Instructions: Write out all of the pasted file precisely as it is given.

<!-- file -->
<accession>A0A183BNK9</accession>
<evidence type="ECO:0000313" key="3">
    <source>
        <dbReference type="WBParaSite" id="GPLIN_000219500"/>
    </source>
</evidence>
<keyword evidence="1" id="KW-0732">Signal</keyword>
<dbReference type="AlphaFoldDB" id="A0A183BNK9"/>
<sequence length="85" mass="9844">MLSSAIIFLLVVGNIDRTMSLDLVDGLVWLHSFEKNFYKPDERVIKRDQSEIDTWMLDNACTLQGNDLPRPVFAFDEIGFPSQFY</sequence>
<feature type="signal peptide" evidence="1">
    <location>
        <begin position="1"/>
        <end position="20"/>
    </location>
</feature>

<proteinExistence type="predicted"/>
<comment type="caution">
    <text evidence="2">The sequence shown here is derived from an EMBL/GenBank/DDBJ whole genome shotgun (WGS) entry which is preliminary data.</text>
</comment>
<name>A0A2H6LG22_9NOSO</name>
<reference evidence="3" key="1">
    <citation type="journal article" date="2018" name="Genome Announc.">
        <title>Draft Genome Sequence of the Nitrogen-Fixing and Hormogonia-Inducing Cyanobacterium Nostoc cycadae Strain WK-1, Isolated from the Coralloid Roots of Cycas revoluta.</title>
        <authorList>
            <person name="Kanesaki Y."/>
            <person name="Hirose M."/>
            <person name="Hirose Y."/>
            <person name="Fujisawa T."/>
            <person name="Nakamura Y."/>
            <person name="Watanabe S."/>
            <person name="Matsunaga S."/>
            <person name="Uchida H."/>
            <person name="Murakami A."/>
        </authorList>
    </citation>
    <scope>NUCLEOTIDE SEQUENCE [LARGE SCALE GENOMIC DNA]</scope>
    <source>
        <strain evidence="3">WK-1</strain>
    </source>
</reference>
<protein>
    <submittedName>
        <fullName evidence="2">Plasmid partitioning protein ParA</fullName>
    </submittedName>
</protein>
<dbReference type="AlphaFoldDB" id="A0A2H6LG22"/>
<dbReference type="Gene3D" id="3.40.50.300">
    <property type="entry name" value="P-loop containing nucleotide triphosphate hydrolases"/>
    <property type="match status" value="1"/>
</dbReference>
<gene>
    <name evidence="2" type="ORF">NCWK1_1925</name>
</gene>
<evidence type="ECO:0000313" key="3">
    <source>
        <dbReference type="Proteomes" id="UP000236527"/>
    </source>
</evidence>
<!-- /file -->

<accession>A0A183BNK9</accession>
<evidence type="ECO:0000313" key="3">
    <source>
        <dbReference type="WBParaSite" id="GPLIN_000219500"/>
    </source>
</evidence>
<keyword evidence="1" id="KW-0732">Signal</keyword>
<dbReference type="AlphaFoldDB" id="A0A183BNK9"/>
<sequence length="85" mass="9844">MLSSAIIFLLVVGNIDRTMSLDLVDGLVWLHSFEKNFYKPDERVIKRDQSEIDTWMLDNACTLQGNDLPRPVFAFDEIGFPSQFY</sequence>
<feature type="signal peptide" evidence="1">
    <location>
        <begin position="1"/>
        <end position="20"/>
    </location>
</feature>

<proteinExistence type="predicted"/>
<comment type="caution">
    <text evidence="2">The sequence shown here is derived from an EMBL/GenBank/DDBJ whole genome shotgun (WGS) entry which is preliminary data.</text>
</comment>
<name>A0A2H6LG22_9NOSO</name>
<reference evidence="3" key="1">
    <citation type="journal article" date="2018" name="Genome Announc.">
        <title>Draft Genome Sequence of the Nitrogen-Fixing and Hormogonia-Inducing Cyanobacterium Nostoc cycadae Strain WK-1, Isolated from the Coralloid Roots of Cycas revoluta.</title>
        <authorList>
            <person name="Kanesaki Y."/>
            <person name="Hirose M."/>
            <person name="Hirose Y."/>
            <person name="Fujisawa T."/>
            <person name="Nakamura Y."/>
            <person name="Watanabe S."/>
            <person name="Matsunaga S."/>
            <person name="Uchida H."/>
            <person name="Murakami A."/>
        </authorList>
    </citation>
    <scope>NUCLEOTIDE SEQUENCE [LARGE SCALE GENOMIC DNA]</scope>
    <source>
        <strain evidence="3">WK-1</strain>
    </source>
</reference>
<protein>
    <submittedName>
        <fullName evidence="2">Plasmid partitioning protein ParA</fullName>
    </submittedName>
</protein>
<dbReference type="AlphaFoldDB" id="A0A2H6LG22"/>
<dbReference type="Gene3D" id="3.40.50.300">
    <property type="entry name" value="P-loop containing nucleotide triphosphate hydrolases"/>
    <property type="match status" value="1"/>
</dbReference>
<gene>
    <name evidence="2" type="ORF">NCWK1_1925</name>
</gene>
<evidence type="ECO:0000313" key="3">
    <source>
        <dbReference type="Proteomes" id="UP000236527"/>
    </source>
</evidence>